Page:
As I continue in this cancer treatment I am amazed at all that is involved with it in order to give me the best possible chance of no recurrence. I am also in awe of how specific treatments are for the type of cancer you have, the stage it was diagnosed in, what the cancer tests positive for, etc. My latest addition is taking an aromatase inhibitor drug.
What a strange word, “AROMATASE.” The word sounds like “tasting a smell” to me. Aromatase is actually an enzyme that turns the hormone androgen into small amounts of estrogen. Certain cancers require estrogen in order to grow. In treating these types of cancer, it is important to lower the amount of estrogen in order to starve any possible remaining cancer cells of estrogen so that they will die. To do this, “aromatase inhibitors” are prescribed in postmenopausal women like myself whose cancer tested ER+ or estrogen receptive positive. There are three AI’s (aromatase inhibitors) approved to treat breast cancer; Aromasin (exemestane), Arimidex (anastrozole) and Femara (letrozole). The AI’s block the enzyme aromatase so less estrogen is present to stimulate further growth of hormone receptor positive breast cancer cells.
You may have heard of tamoxifen. Premenopausal women’s ovaries are still producing estrogen and aromatase inhibitors will not stop that so they are usually given tamoxifen instead. Aromatase inhibitors have more benefits and fewer serious known side effects than tamoxifen but they are also not without risks. The most common side effect is joint pain or joint stiffness. One week after finishing radiation my oncologist started me on the AI Femara. Within two days I woke up feeling stiff all over. I can only describe it as feeling achy like the flu is coming on. Every joint in my body from my fingers, wrists, elbow, shoulders, neck, knees, etc. ached. This experience has made me more empathetic to those of you that suffer from arthritis. I was scheduled to see my doctor and receive my herceptin treatment in only a few days so I hung in there and continued the Femara for three more days hoping my symptoms would improve.
My symptoms did not improve but only worsened. I walked into my doctor’s office. One look at me and she said, “What’s the matter? Are you alright? You looked better than this when you were going through chemo!” I was on the verge of tears. I felt physically horrible. It probably didn’t help that we had just gone through a hurricane the week before (Sandy), losing power for 4 days and nights, were dealing with gas rationing and now commuting to work, and at the moment I was looking out the window at several inches of snow that was falling in the middle of a Nor’easter (Athena) knowing I still had at least another hour at the hospital until my infusion was done before I could attempt to go home! Wahhhh!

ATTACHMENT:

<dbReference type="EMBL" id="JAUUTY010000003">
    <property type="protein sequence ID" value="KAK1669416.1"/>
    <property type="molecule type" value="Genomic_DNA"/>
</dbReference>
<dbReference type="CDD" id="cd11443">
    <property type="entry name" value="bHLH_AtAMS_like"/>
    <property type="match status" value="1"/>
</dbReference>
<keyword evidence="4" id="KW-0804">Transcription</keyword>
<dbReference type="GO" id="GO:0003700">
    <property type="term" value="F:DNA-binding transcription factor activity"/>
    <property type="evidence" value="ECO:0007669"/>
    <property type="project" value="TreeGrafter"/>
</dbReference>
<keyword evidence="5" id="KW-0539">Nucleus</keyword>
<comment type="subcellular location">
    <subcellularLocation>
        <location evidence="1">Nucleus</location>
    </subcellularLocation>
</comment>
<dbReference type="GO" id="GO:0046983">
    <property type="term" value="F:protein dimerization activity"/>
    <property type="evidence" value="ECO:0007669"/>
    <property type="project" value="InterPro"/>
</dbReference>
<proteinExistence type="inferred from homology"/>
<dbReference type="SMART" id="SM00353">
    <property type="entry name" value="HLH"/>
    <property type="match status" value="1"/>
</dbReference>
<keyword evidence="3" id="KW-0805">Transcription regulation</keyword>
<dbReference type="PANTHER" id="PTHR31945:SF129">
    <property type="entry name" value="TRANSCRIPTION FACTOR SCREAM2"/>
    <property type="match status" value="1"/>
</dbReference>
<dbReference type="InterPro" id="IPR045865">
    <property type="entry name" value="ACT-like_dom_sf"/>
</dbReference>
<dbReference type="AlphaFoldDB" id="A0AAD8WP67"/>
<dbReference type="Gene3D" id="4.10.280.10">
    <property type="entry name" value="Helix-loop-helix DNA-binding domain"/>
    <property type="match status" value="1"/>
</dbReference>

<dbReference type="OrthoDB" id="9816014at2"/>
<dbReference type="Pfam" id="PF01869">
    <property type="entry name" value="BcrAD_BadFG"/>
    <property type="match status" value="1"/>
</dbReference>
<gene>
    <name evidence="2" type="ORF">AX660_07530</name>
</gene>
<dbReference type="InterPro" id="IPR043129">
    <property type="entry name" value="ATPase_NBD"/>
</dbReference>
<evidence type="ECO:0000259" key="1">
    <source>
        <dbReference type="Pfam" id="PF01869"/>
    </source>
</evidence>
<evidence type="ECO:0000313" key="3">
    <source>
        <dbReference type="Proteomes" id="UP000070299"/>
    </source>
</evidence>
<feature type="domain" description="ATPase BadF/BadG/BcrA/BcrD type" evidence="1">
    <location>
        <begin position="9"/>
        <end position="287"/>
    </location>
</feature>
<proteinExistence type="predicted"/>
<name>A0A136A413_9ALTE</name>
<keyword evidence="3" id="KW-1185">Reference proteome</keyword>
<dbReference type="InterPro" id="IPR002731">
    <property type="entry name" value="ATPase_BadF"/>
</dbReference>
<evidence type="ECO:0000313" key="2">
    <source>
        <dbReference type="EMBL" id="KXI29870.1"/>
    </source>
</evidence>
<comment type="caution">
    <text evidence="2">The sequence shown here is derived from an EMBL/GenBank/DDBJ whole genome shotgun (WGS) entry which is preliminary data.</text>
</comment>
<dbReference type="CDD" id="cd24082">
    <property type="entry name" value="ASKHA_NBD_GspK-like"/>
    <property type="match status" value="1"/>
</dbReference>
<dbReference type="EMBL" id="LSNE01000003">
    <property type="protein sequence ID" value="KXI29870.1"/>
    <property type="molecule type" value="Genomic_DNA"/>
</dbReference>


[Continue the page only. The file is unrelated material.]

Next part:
Needless to say, I stopped taking the Femora the next morning and could already feel a difference! It felt so good to start feeling good again. My doctor gave me a new prescription, this time for Arimidex which I will get filled in a week. She is hopeful that this one will not affect me in the same way. Since it’s something I will have to take for five years, yes that’s FIVE years, I am praying that it agrees with me.
It got me to thinking about how something so tiny could have such a big affect on my entire body! For me, that tiny pill caused symptoms that left me miserable. A different AI pill will hopefully do the big job of lowering the amount of estrogen to feed any ER+ cancer cells. There are many things that are small but can make a huge difference in our lives, for the good or the bad. A few words of encouragement can make all the difference in someone’s day but so will a few unkind words or a certain facial expression leave an effect in a negative way. “Worry weighs a person down; an encouraging word cheers a person up.” (Proverbs 12:25 NLT)
With hurricane Sandy last week there has been an outpouring of random acts of kindness. Something so small as an invitation to hang out for a few hours in a house with power made all the difference in making it until things were normal again. “For we are God’s handiwork, created in Christ Jesus to do good works, which God prepared in advance for us to do.” (Ephesians 2:10 NIV) The biggest thing I can think of is actually one of the smallest, a mustard seed. They are usually one or two millimeters in diameter. Matthew 17:20 says “If you have faith as small as a mustard seed, you can say to this mountain, ‘Move from here to there,’ and it will move. Nothing will be impossible for you.”(NIV) “The simple truth is that if you had a mere kernel of faith, a poppy seed, say, you would tell this mountain, ‘Move!’ and it would move. There is nothing you wouldn’t be able to tackle.” (Message) Again, my mustard seed faith has helped me through not only this cancer journey but life.
Enjoy Jason Castro’s “Only a Mountain” music video http://www.youtube.com/watch?v=UxWayfx3p2s
Don’t underestimate the power in small things:
“Be faithful in small things because it is in them that your strength lies.” – Mother Teresa
“They might not need me; but they might. I’ll let my head be just in sight; a smile as small as mine might be precisely their necessity.” – Emily Dickinson
“A small leak can sink a great ship.” – Benjamin Franklin